Reviews and notes
2016 Cannes, Sydney, Munich, Transatlantyk (Poland), Karlovy Vary, Jerusalem, Wellington, Melbourne, Sarajevo, Toronto, Zurich, Vancouver, Busan, New York, London, Vienna, Tokyo, Mar del Plata
2017 Palm Springs, Glasgow, Hong Kong, Helsinki
A performance of tremendous wit, vitality and lusty defiance by Sônia Braga drives Brazilian film-maker Kleber Mendonça Filho’s remarkable second feature. A portrait of a 65-year-old woman refusing to be bullied out of her seafront apartment by developers, Aquarius
is both a powerful celebration of its independent heroine and a scathing satire on institutional corruption… Retired music critic Clara (Braga) lives in the 1940s-built Aquarius apartment block in upmarket Recife. The beach lifeguards are affectionately reverential towards local VIP ‘Dona Clara’, while a newspaper interviewer notes her old-school love of ‘physical media’ – of vinyl albums that contain a ‘message in a bottle’. But Clara’s days of happiness are under threat from developers, led by selfie-snapping Diego (Humberto Carrão), who is intent on tearing down the past and building a ‘new Aquarius’ where the old one ‘used to exist’ (‘The building exists now,’ Clara tells Diego. ‘You’re leaning on it!’). Soon she is the only tenant left in a ghost building, prey to the developers’ covert harassment – from orgiastic parties in the apartment above to shit in the stairwells, bonfires in the car park and worse. Like her home, Clara is under siege from a new generation of entrepreneurial termites, lending an edge of horror to the drama, a tangible sense of creeping dread.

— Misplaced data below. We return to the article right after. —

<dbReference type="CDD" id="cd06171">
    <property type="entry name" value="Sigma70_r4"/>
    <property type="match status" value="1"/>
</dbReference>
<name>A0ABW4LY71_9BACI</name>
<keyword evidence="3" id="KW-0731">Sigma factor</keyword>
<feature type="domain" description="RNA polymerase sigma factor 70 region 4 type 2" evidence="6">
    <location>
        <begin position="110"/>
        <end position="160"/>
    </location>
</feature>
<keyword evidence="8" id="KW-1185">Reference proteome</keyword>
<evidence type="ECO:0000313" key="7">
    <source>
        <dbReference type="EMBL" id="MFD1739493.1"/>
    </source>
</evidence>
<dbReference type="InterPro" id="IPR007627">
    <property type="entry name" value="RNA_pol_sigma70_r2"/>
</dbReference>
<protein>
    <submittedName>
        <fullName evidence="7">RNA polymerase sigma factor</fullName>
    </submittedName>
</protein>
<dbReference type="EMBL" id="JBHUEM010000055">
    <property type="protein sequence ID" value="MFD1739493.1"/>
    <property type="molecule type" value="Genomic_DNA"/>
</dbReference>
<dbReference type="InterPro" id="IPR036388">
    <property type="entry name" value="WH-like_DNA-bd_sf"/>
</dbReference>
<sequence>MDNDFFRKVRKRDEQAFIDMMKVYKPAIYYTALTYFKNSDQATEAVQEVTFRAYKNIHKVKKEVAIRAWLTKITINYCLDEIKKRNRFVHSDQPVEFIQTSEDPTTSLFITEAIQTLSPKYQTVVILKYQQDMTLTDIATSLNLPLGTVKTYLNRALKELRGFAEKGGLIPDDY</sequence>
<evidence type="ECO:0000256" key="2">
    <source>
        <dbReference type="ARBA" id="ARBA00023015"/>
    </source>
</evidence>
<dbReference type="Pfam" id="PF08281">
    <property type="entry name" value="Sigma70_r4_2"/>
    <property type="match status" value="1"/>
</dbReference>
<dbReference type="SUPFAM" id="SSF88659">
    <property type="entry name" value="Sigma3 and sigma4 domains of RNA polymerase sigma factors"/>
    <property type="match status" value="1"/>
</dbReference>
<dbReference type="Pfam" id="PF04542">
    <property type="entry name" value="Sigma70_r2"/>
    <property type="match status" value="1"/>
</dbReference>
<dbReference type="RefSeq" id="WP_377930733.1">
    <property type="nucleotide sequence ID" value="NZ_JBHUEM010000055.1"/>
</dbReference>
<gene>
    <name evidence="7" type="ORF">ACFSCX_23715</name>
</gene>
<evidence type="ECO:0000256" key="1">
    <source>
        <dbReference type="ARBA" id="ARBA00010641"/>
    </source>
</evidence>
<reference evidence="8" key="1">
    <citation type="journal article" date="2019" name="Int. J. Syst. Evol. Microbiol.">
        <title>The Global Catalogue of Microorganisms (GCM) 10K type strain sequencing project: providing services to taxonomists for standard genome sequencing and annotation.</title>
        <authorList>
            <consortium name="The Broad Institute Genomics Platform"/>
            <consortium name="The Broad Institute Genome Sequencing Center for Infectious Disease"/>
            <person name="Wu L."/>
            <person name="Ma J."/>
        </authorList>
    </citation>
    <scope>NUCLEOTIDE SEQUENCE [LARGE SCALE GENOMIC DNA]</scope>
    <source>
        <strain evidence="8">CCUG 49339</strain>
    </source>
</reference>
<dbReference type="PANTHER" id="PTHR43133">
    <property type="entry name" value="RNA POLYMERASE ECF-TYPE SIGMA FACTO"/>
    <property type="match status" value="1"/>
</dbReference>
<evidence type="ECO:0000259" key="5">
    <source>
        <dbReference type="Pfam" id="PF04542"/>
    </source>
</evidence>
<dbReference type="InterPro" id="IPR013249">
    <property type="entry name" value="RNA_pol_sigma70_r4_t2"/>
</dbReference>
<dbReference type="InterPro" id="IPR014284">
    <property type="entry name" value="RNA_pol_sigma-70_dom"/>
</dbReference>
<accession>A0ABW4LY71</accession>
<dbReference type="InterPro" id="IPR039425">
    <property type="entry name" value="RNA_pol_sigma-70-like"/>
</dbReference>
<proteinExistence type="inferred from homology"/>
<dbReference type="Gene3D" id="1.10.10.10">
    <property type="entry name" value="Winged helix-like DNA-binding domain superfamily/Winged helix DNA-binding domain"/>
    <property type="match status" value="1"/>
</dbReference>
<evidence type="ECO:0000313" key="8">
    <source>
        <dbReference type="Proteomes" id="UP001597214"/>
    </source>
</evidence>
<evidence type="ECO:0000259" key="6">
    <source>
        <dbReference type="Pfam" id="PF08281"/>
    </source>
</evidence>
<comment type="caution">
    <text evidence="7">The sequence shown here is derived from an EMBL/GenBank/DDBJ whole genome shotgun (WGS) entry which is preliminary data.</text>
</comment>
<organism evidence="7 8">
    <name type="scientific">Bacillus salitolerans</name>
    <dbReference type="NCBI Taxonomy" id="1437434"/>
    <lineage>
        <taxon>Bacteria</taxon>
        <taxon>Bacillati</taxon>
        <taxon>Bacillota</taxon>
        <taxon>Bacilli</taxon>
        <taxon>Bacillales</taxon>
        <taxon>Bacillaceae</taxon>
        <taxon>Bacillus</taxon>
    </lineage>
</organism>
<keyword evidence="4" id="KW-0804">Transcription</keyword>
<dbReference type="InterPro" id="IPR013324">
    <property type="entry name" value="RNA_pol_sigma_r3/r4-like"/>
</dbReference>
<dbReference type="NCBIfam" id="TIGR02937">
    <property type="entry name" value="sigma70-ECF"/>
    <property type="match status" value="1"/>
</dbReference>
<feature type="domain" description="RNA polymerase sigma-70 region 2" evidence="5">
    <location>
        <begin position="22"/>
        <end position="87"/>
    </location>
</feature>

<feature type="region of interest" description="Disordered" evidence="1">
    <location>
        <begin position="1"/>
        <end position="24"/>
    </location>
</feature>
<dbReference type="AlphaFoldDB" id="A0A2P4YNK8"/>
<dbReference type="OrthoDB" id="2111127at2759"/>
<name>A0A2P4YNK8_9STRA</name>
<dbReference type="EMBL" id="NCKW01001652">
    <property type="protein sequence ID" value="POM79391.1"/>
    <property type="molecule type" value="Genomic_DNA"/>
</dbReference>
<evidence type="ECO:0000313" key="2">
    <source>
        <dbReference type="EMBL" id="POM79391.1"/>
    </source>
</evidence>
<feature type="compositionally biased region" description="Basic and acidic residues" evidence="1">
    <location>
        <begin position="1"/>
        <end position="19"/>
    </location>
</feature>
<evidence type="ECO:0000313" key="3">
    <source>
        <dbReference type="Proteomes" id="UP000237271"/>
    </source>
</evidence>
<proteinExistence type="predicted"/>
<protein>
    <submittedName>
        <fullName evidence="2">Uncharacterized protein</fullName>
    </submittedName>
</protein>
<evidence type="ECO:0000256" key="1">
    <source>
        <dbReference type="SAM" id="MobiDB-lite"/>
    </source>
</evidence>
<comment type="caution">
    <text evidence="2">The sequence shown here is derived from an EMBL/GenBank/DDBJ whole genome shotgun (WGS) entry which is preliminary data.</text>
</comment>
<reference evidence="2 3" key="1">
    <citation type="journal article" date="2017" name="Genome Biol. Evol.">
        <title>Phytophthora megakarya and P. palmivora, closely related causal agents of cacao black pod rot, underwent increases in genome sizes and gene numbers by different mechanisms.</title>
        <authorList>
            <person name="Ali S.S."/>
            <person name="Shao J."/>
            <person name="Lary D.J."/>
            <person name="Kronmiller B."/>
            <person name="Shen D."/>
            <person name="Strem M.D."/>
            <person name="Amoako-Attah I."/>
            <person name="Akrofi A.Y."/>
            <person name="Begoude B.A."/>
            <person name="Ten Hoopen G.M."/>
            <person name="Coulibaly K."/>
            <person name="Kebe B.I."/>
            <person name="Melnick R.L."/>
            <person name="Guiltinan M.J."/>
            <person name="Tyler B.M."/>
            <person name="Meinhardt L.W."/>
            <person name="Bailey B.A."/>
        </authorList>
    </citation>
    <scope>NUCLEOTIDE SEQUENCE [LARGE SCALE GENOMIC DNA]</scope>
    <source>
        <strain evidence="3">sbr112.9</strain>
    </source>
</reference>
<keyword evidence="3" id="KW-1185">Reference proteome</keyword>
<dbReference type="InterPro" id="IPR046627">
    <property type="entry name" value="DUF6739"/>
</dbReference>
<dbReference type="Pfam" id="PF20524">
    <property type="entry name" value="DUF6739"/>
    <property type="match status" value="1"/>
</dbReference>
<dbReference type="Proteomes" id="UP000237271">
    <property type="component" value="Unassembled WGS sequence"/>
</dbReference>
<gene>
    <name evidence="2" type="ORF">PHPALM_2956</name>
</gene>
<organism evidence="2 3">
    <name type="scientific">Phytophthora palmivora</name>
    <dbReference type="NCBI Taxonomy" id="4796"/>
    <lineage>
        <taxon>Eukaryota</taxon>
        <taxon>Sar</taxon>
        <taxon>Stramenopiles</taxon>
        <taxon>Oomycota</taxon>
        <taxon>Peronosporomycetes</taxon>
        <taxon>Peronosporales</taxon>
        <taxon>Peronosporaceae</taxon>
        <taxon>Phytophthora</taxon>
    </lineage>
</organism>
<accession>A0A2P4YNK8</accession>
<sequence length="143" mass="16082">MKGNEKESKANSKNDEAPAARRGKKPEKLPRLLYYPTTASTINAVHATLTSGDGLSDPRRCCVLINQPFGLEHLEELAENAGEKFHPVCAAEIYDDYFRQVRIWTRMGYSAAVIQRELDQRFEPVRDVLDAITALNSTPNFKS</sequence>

- Mark Kermode, The Observer.
Spoiler alert: this review reveals a plot twist
Brazil’s most exportable films tend to be those that depict working-class or poverty-level life – prominent successes include City of God
(2002), Elite Squad
(2007) and, most recently, Gabriel Mascaro’s Neon Bull
(2015), about rural rodeo workers. A notable exception was Kleber Mendonça Filho’s Neighbouring Sounds
(2012), an ensemble drama featuring characters of different social and racial origins, but set in the predominantly middle- or upper-class milieu of Boa Viagem, a beachfront district of Recife in the north-eastern state of Pernambuco. With its multiple plotlines and allusions to Brazil’s troubled past, Neighbouring Sounds
was a panorama film, its dense sound design conveying a sense of how different lives, stories and social spaces pervade each other by way of sonic leakage, either benign (music, the sound of the sea) or invasive (barking guard dogs).